Locals hate Third Street condo’s humongous bulkhead

condo park slope
Locals say the huge bulkhead on a Third Street development is an eyesore, but the developer says it was necessary to stay up to code.
Photo by Ben Verde

Talk about bulking up!

Park Slopers absolutely hate a new luxury condo development that features a massive three-story rooftop bulkhead, and claim builders mislead the community about the building’s unsightly addition. 

“They just kept going higher and higher,” said Third Street resident Sarah Unruh. “They were deceptive the whole time.” 

The five-story building at 497 Third St. near Seventh Avenue stands only one residential floor above the four-story edifices surrounding it, but the structure’s rooftop elevator bank and mechanical room protrudes well beyond its living quarters, making the building’s actual height roughly double its neighbor’s.

The eyesore has not gone unnoticed among locals.

“It’s kind of obnoxious,” said local community board member Eric McClure. “By and large, the front facades tend to be consistent. So, for them to build out beyond, and block light, and block views — that’s not a very neighborly approach.”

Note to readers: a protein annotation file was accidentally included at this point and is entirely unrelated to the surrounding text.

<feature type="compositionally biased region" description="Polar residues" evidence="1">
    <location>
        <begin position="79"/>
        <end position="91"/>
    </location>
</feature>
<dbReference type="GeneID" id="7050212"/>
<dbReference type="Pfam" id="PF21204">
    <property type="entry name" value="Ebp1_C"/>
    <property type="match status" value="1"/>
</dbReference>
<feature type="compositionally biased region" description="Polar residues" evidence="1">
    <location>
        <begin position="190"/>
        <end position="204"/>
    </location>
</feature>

Ahead of construction, developer Kaito Management presented renderings to to the community that intentionally downplayed the height of the bulkheads, according to one Park Sloper, who accused the builder’s of pulling a fast one on locals. 

 

Locals have complained to the city, but the condominium and its garish bulkhead fall within the scope of the area’s zoning restrictions, leaving officials powerless to obstruct the development, according to Unruh.

“It’s really scary,” she said. “If they can do that, what’s going to keep the next guy from just tearing down their brownstone?” 

One sloper took it upon themselves to correct the posted renderings.
Photo by Ben Verde

A rep for the developer claimed they were actually adhering to the city’s regulations, which require stretcher access in the event of first responders using the elevator, when they erected the massive bulkhead. 

“The rendering in reference was drafted in advance and completed prior to our plans being changed with larger bulkhead,” Stephen Baker said. “The building complies by all codes and approvals would have been granted regardless of neighborhood disapproval, as of right.” 

The Department of Buildings confirmed the section of buildings code that requires buildings five or more stories tall to have at least one elevator big enough to accommodate a stretcher. 

The lot where the Condo now sits hosted a boarded up brownstone that sat vacant for decades, according to locals.

The deed was transferred to The Homage on Third LLC in 2016, property records show. 

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